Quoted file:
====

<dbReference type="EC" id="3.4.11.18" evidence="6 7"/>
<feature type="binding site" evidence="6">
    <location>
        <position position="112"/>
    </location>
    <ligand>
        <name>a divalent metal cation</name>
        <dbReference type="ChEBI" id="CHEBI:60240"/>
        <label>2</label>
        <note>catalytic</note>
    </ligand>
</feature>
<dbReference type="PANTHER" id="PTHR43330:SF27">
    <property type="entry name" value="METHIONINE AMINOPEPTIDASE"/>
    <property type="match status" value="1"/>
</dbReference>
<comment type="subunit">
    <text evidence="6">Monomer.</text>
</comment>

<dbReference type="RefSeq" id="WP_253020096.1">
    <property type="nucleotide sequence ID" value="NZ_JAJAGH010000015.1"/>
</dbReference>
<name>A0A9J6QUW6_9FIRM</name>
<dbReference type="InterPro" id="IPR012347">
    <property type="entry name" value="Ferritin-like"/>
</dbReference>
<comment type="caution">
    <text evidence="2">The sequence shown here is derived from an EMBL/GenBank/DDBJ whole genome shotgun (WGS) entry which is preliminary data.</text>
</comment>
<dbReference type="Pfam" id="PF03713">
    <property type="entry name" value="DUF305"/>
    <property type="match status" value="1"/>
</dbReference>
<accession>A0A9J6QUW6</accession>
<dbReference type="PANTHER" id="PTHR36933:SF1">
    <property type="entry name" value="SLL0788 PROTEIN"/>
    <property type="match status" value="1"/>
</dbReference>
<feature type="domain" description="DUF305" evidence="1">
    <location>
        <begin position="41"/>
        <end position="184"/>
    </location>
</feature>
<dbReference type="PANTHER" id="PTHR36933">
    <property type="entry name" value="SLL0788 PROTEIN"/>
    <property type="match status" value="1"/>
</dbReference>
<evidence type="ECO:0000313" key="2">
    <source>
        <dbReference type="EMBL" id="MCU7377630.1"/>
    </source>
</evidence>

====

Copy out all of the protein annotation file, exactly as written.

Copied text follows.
<dbReference type="EC" id="3.4.11.18" evidence="6 7"/>
<feature type="binding site" evidence="6">
    <location>
        <position position="112"/>
    </location>
    <ligand>
        <name>a divalent metal cation</name>
        <dbReference type="ChEBI" id="CHEBI:60240"/>
        <label>2</label>
        <note>catalytic</note>
    </ligand>
</feature>
<dbReference type="PANTHER" id="PTHR43330:SF27">
    <property type="entry name" value="METHIONINE AMINOPEPTIDASE"/>
    <property type="match status" value="1"/>
</dbReference>
<comment type="subunit">
    <text evidence="6">Monomer.</text>
</comment>

<dbReference type="RefSeq" id="WP_253020096.1">
    <property type="nucleotide sequence ID" value="NZ_JAJAGH010000015.1"/>
</dbReference>
<name>A0A9J6QUW6_9FIRM</name>
<dbReference type="InterPro" id="IPR012347">
    <property type="entry name" value="Ferritin-like"/>
</dbReference>
<comment type="caution">
    <text evidence="2">The sequence shown here is derived from an EMBL/GenBank/DDBJ whole genome shotgun (WGS) entry which is preliminary data.</text>
</comment>
<dbReference type="Pfam" id="PF03713">
    <property type="entry name" value="DUF305"/>
    <property type="match status" value="1"/>
</dbReference>
<accession>A0A9J6QUW6</accession>
<dbReference type="PANTHER" id="PTHR36933:SF1">
    <property type="entry name" value="SLL0788 PROTEIN"/>
    <property type="match status" value="1"/>
</dbReference>
<feature type="domain" description="DUF305" evidence="1">
    <location>
        <begin position="41"/>
        <end position="184"/>
    </location>
</feature>
<dbReference type="PANTHER" id="PTHR36933">
    <property type="entry name" value="SLL0788 PROTEIN"/>
    <property type="match status" value="1"/>
</dbReference>
<evidence type="ECO:0000313" key="2">
    <source>
        <dbReference type="EMBL" id="MCU7377630.1"/>
    </source>
</evidence>